Image courtesy of Oak Ridge National Laboratory
A newly developed map of the poplar proteome gives researchers a glimpse into the tree’s biological processes, knowledge that could improve its performance as a bioenergy feedstock.
Populus, a fast-growing perennial tree, holds potential as a bioenergy crop due to its ability to produce large amounts of biomass on nonagricultural land. For woody perennials such as poplar, growth and photosynthesis are tightly coupled during the plant’s lifetime. This study illustrates that a comprehensive systems approach to proteomics can yield valuable information on these processes and the lifecycle of bioenergy-related plants.
The findings confirm prior hypotheses that mature leaves appear to function primarily for energy generation via photosynthesis while young leaves partition resources between growth and photosynthesis.
To understand these processes, researchers at the Department of Energy’s BioEnergy Science Center (BESC) have measured more than 11,000 proteins in different tissues of poplar, including mature leaves, young leaves, roots, and stems. They have developed a poplar proteome atlas that shows which proteins are present in the various tissue types at a given point in time. By mapping the proteins back to tissue-specific metabolic pathways, BESC scientists demonstrated that the same organ can participate in two different growth stages.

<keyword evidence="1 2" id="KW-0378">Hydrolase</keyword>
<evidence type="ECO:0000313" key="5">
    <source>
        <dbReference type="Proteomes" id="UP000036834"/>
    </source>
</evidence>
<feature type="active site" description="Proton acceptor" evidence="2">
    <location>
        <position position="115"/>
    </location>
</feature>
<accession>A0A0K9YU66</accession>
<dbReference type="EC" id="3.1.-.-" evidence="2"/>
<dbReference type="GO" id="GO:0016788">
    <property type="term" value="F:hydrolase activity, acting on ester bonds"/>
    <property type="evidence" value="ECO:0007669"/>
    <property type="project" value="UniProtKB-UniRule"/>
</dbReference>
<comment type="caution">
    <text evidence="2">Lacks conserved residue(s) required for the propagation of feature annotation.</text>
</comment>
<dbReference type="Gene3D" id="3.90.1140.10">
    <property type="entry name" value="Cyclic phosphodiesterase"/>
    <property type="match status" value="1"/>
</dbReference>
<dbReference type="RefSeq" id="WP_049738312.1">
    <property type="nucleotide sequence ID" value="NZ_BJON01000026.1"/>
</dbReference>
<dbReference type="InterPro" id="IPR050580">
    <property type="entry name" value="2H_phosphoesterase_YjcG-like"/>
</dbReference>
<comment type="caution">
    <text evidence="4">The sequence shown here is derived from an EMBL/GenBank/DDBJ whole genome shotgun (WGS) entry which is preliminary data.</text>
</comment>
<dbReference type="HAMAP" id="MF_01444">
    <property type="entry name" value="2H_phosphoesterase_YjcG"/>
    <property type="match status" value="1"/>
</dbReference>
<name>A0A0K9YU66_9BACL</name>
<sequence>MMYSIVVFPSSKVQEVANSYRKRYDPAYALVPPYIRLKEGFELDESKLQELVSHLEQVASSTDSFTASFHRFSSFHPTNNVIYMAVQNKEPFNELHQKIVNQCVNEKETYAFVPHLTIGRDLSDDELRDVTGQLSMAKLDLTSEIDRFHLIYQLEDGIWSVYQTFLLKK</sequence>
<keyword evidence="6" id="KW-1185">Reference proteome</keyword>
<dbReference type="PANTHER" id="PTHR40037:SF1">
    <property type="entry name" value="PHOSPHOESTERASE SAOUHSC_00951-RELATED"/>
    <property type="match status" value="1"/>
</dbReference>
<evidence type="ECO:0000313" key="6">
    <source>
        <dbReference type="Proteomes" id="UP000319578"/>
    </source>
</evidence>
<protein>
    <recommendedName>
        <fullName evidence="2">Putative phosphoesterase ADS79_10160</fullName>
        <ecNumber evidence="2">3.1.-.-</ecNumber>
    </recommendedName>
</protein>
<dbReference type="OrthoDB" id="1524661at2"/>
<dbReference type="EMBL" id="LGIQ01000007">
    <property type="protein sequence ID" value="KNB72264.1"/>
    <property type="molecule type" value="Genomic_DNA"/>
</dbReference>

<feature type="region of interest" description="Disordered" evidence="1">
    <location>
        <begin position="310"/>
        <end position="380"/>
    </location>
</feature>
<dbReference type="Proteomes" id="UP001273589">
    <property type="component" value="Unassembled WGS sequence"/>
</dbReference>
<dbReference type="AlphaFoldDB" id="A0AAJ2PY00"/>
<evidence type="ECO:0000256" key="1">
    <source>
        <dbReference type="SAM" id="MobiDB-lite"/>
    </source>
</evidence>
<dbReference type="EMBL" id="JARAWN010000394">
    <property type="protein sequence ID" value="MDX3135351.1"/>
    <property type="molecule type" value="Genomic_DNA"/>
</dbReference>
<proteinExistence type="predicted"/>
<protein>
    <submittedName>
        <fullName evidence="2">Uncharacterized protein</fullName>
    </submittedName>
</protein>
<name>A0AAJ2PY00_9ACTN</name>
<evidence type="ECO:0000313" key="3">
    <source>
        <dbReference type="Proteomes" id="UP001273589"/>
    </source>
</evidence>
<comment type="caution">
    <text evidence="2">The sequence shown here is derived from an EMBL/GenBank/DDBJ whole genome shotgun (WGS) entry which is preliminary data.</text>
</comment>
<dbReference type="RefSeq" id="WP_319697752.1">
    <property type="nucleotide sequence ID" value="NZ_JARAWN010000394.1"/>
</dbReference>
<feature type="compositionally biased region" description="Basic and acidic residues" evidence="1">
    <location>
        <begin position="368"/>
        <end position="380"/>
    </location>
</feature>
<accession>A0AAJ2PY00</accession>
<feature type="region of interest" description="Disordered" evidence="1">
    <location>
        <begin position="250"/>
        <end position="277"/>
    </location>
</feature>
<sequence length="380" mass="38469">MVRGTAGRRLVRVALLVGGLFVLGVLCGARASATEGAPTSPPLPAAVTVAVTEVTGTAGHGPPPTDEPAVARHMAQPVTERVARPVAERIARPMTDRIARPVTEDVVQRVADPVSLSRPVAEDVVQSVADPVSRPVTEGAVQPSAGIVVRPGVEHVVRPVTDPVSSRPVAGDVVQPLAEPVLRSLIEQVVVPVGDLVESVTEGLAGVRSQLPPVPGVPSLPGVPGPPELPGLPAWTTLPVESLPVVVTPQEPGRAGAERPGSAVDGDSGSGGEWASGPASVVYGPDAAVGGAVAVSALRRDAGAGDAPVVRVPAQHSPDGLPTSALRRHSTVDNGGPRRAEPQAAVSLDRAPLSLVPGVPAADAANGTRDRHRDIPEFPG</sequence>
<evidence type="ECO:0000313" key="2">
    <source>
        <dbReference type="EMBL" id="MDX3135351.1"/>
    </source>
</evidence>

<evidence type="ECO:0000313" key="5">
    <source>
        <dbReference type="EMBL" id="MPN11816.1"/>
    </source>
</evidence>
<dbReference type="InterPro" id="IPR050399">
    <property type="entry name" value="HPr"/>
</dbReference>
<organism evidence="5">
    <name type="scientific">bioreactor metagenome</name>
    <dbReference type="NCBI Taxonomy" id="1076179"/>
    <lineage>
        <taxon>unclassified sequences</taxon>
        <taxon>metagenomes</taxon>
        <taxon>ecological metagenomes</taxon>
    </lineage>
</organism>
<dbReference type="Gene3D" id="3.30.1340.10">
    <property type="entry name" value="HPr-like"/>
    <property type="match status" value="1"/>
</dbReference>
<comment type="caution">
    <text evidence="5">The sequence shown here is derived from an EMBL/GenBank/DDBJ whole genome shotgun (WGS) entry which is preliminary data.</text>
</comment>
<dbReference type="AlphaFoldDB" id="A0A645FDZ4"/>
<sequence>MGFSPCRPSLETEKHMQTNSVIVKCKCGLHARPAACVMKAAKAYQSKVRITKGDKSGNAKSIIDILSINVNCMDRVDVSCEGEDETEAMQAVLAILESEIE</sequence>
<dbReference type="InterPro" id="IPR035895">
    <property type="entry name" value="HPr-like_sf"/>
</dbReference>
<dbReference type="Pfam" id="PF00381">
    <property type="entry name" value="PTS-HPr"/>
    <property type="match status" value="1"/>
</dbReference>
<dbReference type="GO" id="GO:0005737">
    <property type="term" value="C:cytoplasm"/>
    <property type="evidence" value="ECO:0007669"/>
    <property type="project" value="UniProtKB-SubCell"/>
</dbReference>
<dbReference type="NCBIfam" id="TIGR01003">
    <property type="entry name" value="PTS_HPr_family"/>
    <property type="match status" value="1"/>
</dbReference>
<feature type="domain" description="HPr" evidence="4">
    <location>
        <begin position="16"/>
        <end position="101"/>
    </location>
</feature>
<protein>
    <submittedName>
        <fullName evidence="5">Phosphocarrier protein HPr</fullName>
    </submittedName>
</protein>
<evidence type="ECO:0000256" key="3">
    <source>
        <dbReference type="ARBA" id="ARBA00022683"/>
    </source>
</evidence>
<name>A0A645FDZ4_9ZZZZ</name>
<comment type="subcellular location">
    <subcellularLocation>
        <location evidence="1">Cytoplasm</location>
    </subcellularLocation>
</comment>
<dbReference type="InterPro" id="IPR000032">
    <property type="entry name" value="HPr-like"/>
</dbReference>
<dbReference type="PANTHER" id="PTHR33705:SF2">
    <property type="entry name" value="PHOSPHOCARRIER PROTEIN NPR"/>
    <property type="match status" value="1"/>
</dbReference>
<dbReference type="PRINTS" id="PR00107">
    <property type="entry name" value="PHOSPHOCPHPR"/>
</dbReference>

Robert L. Hettich
Chemical Sciences Division, Oak Ridge National Laboratory
Oak Ridge, TN 37831-6131
This work was conducted within the BioEnergy Science Center, a DOE Bioenergy Research Center supported by the Office of Science Biological and Environmental Research program
Abraham, P., et al. “Putting the pieces together: High-performance LC-MS/MS provides network-, pathway-, and protein-level perspectives in Populus.” Mol. Cell Proteomics 12(1), 106–119 (2013). [DOI: 10.1074/mcp.M112.022996].
BER, BRCs, BSSD
University, DOE Laboratory